Carolyn's EDU344 Blog

Chapter 7 Reflection

on March 21, 2013

Teaching reading in the early, emergent literacy years can be so difficult. You automatically want to assume that all kids are on the same level and can benefit from learning the same thing. In reality, some kids enter kindergarten not knowing any of their letters, while other children can already read as well as some second graders. I happened to be on the more advanced end of that spectrum. I remember reading very well in preschool. This just goes to show how important differentiation is. How can you prepare something that reaches all of these different reading levels?

Personally, I am a firm believer in beginning to promote literacy at a very young age, like in preschool. A variety of different, simple things can really increase literacy naturally in children, from reading stories out loud regularly, having a classroom library, and to making books and writing materials available for kids to choose during their free time. This is something that I certainly plan to have in my classroom, along with a few other different centers.

Being a Language Arts major, this is the stuff I’m really interested in. I want to get the kids excited about reading, so I hope I can design units that can use great, rich texts to do this for them. I also plan to have a literacy-rich classroom where literacy tools surround the children. This includes labels, signs, posters, papers, etc. Another important thing to do is really work on orally discussing and then recording ideas that were talked about. Reading aloud can help with these two skills.

Before any of this, though, we often forget that we have to teach them the basic concepts of print. Can they recognize the front and back cover of a book? Where is the title and the author? They also need to know that we read from left to right and top to bottom. Other basic building blocks include that we have letters that make up words that make up sentences, words are composed of sounds, and letters all have specific sounds. Reading is meaningful and they need to learn how to construct meaning from these things.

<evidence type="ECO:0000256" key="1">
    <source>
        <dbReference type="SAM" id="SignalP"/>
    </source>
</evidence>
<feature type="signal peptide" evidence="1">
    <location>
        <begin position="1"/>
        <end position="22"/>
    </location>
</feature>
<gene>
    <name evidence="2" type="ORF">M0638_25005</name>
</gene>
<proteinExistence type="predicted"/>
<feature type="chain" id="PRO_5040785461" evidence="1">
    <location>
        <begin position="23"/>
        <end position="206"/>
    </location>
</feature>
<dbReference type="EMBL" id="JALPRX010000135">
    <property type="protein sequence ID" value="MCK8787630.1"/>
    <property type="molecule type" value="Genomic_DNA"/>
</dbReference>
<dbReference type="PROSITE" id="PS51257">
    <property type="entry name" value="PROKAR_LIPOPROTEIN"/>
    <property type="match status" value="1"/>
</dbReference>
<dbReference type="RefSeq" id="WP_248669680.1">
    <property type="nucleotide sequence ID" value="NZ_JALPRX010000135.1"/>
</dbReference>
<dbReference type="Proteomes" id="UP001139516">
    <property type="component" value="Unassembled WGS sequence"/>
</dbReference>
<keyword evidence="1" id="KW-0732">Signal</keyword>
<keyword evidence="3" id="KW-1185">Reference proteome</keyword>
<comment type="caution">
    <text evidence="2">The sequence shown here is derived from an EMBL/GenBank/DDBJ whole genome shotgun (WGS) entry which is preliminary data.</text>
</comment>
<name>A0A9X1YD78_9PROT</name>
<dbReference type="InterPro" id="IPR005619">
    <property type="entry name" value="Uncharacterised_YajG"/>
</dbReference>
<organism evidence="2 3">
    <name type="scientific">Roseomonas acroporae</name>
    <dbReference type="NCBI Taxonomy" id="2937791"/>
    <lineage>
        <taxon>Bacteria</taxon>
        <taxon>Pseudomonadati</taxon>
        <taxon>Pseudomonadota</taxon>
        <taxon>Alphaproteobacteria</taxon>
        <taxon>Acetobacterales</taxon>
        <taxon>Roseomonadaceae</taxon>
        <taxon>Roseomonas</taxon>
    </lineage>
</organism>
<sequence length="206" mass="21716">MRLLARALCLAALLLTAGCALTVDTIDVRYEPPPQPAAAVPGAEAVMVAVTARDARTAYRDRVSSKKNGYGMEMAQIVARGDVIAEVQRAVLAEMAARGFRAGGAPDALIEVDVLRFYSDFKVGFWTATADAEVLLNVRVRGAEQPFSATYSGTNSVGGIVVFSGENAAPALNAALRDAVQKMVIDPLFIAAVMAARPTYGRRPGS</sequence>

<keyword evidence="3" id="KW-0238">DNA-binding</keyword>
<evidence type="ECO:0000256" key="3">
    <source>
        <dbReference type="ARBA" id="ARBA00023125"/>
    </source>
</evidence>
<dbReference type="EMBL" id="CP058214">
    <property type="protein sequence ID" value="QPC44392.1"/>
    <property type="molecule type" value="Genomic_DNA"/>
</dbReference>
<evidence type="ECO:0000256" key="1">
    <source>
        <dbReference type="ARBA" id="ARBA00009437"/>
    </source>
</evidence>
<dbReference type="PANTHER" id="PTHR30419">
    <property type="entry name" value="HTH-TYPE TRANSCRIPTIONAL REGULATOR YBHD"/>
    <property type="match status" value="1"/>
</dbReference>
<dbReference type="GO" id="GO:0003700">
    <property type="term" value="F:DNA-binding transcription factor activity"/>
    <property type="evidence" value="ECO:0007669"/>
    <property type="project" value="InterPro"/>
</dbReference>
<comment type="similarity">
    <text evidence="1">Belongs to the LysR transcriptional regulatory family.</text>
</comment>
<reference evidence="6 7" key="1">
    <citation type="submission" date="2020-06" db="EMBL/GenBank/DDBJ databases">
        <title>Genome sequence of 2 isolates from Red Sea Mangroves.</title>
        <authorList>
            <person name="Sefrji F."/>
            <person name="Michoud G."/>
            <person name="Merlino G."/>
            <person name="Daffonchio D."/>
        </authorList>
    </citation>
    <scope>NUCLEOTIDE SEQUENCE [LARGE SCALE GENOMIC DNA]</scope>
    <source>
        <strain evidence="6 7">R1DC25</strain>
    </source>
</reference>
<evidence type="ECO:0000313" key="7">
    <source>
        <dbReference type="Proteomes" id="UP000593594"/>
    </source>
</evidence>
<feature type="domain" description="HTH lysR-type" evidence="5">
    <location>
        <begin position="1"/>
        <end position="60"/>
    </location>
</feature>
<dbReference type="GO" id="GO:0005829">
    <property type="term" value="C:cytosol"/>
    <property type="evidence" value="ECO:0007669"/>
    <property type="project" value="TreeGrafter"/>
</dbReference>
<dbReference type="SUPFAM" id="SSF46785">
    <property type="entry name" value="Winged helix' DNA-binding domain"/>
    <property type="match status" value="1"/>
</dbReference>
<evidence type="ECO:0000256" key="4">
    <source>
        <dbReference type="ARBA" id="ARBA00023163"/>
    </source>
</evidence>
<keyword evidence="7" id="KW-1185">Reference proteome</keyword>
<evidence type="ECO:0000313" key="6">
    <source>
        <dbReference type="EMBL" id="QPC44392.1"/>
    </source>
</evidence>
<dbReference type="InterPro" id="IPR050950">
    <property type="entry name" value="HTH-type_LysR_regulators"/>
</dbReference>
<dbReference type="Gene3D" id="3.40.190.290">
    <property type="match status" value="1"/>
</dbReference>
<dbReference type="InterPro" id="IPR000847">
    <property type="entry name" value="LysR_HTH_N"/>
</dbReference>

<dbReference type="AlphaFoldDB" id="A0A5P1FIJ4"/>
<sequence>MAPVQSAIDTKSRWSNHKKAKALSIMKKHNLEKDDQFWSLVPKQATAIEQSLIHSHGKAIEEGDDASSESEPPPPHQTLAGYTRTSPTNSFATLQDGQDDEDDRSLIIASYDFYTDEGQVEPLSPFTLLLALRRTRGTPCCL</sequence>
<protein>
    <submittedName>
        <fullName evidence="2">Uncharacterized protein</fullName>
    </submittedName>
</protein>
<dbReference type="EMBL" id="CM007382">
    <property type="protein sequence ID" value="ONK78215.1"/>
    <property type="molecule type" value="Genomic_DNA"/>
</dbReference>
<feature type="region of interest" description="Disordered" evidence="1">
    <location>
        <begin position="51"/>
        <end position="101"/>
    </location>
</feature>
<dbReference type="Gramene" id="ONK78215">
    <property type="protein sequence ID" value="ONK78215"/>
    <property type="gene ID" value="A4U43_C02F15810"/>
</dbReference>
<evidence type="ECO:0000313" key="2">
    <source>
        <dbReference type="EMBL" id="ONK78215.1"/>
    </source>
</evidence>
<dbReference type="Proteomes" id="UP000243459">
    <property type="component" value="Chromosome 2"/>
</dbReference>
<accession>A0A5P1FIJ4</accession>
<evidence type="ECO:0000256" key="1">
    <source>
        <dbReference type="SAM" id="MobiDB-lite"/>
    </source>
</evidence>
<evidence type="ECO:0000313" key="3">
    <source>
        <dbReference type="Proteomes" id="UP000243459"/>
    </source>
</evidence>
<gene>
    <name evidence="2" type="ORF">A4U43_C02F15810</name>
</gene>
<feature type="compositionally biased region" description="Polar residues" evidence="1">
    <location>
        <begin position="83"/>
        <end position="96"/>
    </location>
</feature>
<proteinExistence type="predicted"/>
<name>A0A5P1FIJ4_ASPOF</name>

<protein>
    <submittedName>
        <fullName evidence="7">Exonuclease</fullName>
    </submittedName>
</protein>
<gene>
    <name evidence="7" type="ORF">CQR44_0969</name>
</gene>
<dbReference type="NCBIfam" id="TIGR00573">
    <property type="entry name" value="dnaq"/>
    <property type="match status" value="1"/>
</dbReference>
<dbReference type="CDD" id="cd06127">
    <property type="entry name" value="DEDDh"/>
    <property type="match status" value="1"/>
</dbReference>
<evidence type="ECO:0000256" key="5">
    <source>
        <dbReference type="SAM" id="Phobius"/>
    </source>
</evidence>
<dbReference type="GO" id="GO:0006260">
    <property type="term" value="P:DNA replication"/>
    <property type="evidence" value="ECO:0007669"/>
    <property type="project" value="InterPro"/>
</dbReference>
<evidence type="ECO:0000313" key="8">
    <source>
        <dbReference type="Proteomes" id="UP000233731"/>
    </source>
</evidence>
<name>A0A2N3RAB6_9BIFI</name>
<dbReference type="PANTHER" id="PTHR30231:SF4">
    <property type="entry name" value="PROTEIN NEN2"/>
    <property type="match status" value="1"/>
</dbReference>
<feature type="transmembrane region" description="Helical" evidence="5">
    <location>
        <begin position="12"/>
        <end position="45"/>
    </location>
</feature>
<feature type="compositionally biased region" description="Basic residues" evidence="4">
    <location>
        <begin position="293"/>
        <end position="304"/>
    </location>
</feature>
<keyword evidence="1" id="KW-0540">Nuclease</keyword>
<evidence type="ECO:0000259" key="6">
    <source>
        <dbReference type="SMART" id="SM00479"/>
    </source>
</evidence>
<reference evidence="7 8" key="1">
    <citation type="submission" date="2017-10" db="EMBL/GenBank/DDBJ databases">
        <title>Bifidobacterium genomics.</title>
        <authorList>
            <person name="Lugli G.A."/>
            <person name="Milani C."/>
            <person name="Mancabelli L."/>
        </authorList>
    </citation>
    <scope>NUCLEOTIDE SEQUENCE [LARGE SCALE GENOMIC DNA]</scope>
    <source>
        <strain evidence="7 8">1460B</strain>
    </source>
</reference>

All children learn and acquire these skills at different rates. If the child hasn’t had opportunities to acquire these skills, of course they’re not going to know them! This is where it is the job of the teacher to teach these skills and determine the best way to do that.

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2 responses to “Chapter 7 Reflection

  1. emings2013 says:

    Carolyn, I think you’re going to be a great teacher! You seem like you definitely have a passion for promoting a true literacy-rich environment. I like that you stressed the importance of both top-down and bottom-up approaches. Top down immersion is key and you will have an awesome environment. Bottom up will help them to understand what is going on. I also liked the reminder that there are basic concepts of print that they need to be taught. This was an excellent read and your pure readiness to create and provide a beautiful text-rich environment shines through . Bravo! I love it. Thank you.

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